Milton Ohring of Teaneck, an artist and the grandfather of an SAR graduate, donated a Holocaust candelabrum he created to the Riverdale, N.Y., school to use in its annual Yom HaShoah program. A few years ago, when Mr. Ohring was invited to the school to discuss his Holocaust-themed sculptures, a teacher asked if the school could borrow the candelabrum for its Yom HaShoah program. It now is on permanent display there. (SAR’s Yom HaShoah program, including the candelabrum, is on YouTube; find it with SAR HS Yom HaShoah 2019.)
The candelabrum is 17 inches high and made of stainless steel; candleholders on top are brass. Six posts, for the six million victims, are welded to the base, which is a Jewish star evoking the stars on the armbands the Jews of Warsaw were forced to wear. The first post is in the shape of the electrified posts that ringed concentration camps; the second represents a crematorium, with two furnace doors at the bottom. The third post is shaped like a gallow; the fourth, a lightning bolt, is one half of the two-bolt insignia SS members wore. A Christian cross is cut out of the fifth post, representing the long history of Jewish suffering in Christian Europe and commemorating the heroic righteous gentiles who risked their own lives to save Jews. The sixth post is an arm raised in defiance; it’s marked with all but one of the digits that the Nazis tattooed on Elie Wiesel.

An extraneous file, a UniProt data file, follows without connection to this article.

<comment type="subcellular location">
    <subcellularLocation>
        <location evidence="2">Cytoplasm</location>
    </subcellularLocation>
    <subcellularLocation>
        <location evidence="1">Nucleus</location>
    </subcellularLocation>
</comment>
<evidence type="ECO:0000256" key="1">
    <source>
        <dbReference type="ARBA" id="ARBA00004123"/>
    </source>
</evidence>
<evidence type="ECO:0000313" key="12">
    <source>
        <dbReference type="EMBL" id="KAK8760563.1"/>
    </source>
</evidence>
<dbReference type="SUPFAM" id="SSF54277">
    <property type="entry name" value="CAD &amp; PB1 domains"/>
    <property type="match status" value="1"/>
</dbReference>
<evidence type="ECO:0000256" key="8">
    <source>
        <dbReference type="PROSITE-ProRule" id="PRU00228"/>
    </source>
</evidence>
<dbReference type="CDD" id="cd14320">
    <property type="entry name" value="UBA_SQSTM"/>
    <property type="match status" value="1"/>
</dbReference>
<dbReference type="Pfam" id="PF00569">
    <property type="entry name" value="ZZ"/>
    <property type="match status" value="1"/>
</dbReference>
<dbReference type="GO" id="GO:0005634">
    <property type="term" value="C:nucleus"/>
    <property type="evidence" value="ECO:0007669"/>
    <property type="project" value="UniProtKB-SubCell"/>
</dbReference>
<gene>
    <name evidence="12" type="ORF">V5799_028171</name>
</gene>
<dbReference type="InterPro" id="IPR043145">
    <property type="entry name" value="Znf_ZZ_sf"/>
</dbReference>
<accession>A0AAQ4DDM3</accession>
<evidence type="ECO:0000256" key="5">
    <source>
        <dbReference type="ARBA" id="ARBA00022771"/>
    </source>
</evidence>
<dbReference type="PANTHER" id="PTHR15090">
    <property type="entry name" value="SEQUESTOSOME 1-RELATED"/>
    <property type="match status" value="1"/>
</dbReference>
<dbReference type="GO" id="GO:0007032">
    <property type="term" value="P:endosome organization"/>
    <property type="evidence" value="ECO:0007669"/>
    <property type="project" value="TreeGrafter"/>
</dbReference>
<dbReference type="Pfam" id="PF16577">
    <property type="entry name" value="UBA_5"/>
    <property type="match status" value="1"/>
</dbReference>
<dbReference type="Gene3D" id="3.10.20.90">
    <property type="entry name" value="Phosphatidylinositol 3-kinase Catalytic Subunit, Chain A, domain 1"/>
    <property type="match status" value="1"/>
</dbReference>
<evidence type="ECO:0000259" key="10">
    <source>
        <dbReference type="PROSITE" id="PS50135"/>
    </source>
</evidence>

Milton Ohring and his parents left Poland at the end of 1938. For more information about Mr.Ohring and his art, go to ohringart.com.